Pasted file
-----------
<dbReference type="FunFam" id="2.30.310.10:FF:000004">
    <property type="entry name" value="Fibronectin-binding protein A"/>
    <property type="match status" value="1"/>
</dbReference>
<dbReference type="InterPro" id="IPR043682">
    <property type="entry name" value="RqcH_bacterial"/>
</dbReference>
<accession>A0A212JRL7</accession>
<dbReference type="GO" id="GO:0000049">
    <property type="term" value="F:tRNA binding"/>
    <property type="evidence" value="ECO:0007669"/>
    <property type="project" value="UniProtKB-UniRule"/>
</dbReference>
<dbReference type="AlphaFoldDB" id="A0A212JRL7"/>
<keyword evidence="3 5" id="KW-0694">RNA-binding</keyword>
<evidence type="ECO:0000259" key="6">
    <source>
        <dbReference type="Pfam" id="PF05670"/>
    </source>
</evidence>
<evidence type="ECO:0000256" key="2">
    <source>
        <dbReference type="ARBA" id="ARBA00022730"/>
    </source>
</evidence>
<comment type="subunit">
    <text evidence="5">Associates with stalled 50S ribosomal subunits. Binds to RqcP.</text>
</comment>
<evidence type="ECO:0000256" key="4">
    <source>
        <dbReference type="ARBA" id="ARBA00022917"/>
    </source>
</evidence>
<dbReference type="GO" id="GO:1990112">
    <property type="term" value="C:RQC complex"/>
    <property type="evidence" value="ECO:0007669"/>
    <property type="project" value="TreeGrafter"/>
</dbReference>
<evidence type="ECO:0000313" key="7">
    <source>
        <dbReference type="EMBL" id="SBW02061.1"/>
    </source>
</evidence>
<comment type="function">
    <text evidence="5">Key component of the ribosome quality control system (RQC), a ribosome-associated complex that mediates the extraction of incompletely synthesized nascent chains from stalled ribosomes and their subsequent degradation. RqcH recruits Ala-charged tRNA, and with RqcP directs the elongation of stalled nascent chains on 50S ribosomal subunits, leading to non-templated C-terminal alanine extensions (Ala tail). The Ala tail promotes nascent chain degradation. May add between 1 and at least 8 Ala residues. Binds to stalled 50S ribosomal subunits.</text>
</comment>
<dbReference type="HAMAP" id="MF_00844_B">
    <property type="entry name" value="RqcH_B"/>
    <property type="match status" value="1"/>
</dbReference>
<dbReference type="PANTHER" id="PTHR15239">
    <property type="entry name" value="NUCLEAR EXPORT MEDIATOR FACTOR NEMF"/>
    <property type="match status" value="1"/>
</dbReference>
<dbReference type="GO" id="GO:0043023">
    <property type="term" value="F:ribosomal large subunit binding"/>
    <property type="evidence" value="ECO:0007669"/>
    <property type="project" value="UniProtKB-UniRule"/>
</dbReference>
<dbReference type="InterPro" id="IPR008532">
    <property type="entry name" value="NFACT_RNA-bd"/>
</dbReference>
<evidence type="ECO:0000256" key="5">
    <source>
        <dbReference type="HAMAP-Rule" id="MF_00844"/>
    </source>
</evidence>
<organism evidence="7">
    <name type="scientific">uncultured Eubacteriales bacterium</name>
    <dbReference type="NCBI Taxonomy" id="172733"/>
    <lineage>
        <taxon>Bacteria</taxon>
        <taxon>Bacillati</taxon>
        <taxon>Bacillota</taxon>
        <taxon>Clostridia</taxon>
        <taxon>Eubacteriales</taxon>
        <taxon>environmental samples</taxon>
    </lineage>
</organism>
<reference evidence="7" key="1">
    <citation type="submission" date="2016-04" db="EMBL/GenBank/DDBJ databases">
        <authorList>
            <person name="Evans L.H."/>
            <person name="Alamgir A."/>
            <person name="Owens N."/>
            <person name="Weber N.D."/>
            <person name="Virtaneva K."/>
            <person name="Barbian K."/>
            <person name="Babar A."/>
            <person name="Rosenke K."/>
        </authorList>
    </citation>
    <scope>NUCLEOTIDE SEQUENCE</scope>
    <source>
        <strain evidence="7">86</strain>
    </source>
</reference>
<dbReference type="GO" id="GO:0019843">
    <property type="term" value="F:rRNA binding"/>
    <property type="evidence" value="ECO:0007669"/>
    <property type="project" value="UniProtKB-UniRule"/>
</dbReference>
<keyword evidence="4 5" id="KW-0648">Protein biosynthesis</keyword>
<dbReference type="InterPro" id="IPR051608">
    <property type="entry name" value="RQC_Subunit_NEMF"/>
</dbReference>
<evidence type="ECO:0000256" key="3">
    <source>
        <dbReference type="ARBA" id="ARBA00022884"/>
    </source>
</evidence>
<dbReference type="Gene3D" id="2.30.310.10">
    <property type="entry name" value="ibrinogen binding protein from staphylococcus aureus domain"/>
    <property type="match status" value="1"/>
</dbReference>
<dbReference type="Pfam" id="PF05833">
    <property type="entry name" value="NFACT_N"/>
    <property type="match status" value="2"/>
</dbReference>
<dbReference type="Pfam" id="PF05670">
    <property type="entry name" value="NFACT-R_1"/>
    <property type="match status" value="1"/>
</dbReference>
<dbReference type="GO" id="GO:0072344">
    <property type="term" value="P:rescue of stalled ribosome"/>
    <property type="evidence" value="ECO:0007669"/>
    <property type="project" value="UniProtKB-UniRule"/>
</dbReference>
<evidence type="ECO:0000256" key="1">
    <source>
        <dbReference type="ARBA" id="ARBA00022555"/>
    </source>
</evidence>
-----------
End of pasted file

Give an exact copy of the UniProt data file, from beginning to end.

<dbReference type="FunFam" id="2.30.310.10:FF:000004">
    <property type="entry name" value="Fibronectin-binding protein A"/>
    <property type="match status" value="1"/>
</dbReference>
<dbReference type="InterPro" id="IPR043682">
    <property type="entry name" value="RqcH_bacterial"/>
</dbReference>
<accession>A0A212JRL7</accession>
<dbReference type="GO" id="GO:0000049">
    <property type="term" value="F:tRNA binding"/>
    <property type="evidence" value="ECO:0007669"/>
    <property type="project" value="UniProtKB-UniRule"/>
</dbReference>
<dbReference type="AlphaFoldDB" id="A0A212JRL7"/>
<keyword evidence="3 5" id="KW-0694">RNA-binding</keyword>
<evidence type="ECO:0000259" key="6">
    <source>
        <dbReference type="Pfam" id="PF05670"/>
    </source>
</evidence>
<evidence type="ECO:0000256" key="2">
    <source>
        <dbReference type="ARBA" id="ARBA00022730"/>
    </source>
</evidence>
<comment type="subunit">
    <text evidence="5">Associates with stalled 50S ribosomal subunits. Binds to RqcP.</text>
</comment>
<evidence type="ECO:0000256" key="4">
    <source>
        <dbReference type="ARBA" id="ARBA00022917"/>
    </source>
</evidence>
<dbReference type="GO" id="GO:1990112">
    <property type="term" value="C:RQC complex"/>
    <property type="evidence" value="ECO:0007669"/>
    <property type="project" value="TreeGrafter"/>
</dbReference>
<evidence type="ECO:0000313" key="7">
    <source>
        <dbReference type="EMBL" id="SBW02061.1"/>
    </source>
</evidence>
<comment type="function">
    <text evidence="5">Key component of the ribosome quality control system (RQC), a ribosome-associated complex that mediates the extraction of incompletely synthesized nascent chains from stalled ribosomes and their subsequent degradation. RqcH recruits Ala-charged tRNA, and with RqcP directs the elongation of stalled nascent chains on 50S ribosomal subunits, leading to non-templated C-terminal alanine extensions (Ala tail). The Ala tail promotes nascent chain degradation. May add between 1 and at least 8 Ala residues. Binds to stalled 50S ribosomal subunits.</text>
</comment>
<dbReference type="HAMAP" id="MF_00844_B">
    <property type="entry name" value="RqcH_B"/>
    <property type="match status" value="1"/>
</dbReference>
<dbReference type="PANTHER" id="PTHR15239">
    <property type="entry name" value="NUCLEAR EXPORT MEDIATOR FACTOR NEMF"/>
    <property type="match status" value="1"/>
</dbReference>
<dbReference type="GO" id="GO:0043023">
    <property type="term" value="F:ribosomal large subunit binding"/>
    <property type="evidence" value="ECO:0007669"/>
    <property type="project" value="UniProtKB-UniRule"/>
</dbReference>
<dbReference type="InterPro" id="IPR008532">
    <property type="entry name" value="NFACT_RNA-bd"/>
</dbReference>
<evidence type="ECO:0000256" key="5">
    <source>
        <dbReference type="HAMAP-Rule" id="MF_00844"/>
    </source>
</evidence>
<organism evidence="7">
    <name type="scientific">uncultured Eubacteriales bacterium</name>
    <dbReference type="NCBI Taxonomy" id="172733"/>
    <lineage>
        <taxon>Bacteria</taxon>
        <taxon>Bacillati</taxon>
        <taxon>Bacillota</taxon>
        <taxon>Clostridia</taxon>
        <taxon>Eubacteriales</taxon>
        <taxon>environmental samples</taxon>
    </lineage>
</organism>
<reference evidence="7" key="1">
    <citation type="submission" date="2016-04" db="EMBL/GenBank/DDBJ databases">
        <authorList>
            <person name="Evans L.H."/>
            <person name="Alamgir A."/>
            <person name="Owens N."/>
            <person name="Weber N.D."/>
            <person name="Virtaneva K."/>
            <person name="Barbian K."/>
            <person name="Babar A."/>
            <person name="Rosenke K."/>
        </authorList>
    </citation>
    <scope>NUCLEOTIDE SEQUENCE</scope>
    <source>
        <strain evidence="7">86</strain>
    </source>
</reference>
<dbReference type="GO" id="GO:0019843">
    <property type="term" value="F:rRNA binding"/>
    <property type="evidence" value="ECO:0007669"/>
    <property type="project" value="UniProtKB-UniRule"/>
</dbReference>
<keyword evidence="4 5" id="KW-0648">Protein biosynthesis</keyword>
<dbReference type="InterPro" id="IPR051608">
    <property type="entry name" value="RQC_Subunit_NEMF"/>
</dbReference>
<evidence type="ECO:0000256" key="3">
    <source>
        <dbReference type="ARBA" id="ARBA00022884"/>
    </source>
</evidence>
<dbReference type="Gene3D" id="2.30.310.10">
    <property type="entry name" value="ibrinogen binding protein from staphylococcus aureus domain"/>
    <property type="match status" value="1"/>
</dbReference>
<dbReference type="Pfam" id="PF05833">
    <property type="entry name" value="NFACT_N"/>
    <property type="match status" value="2"/>
</dbReference>
<dbReference type="Pfam" id="PF05670">
    <property type="entry name" value="NFACT-R_1"/>
    <property type="match status" value="1"/>
</dbReference>
<dbReference type="GO" id="GO:0072344">
    <property type="term" value="P:rescue of stalled ribosome"/>
    <property type="evidence" value="ECO:0007669"/>
    <property type="project" value="UniProtKB-UniRule"/>
</dbReference>
<evidence type="ECO:0000256" key="1">
    <source>
        <dbReference type="ARBA" id="ARBA00022555"/>
    </source>
</evidence>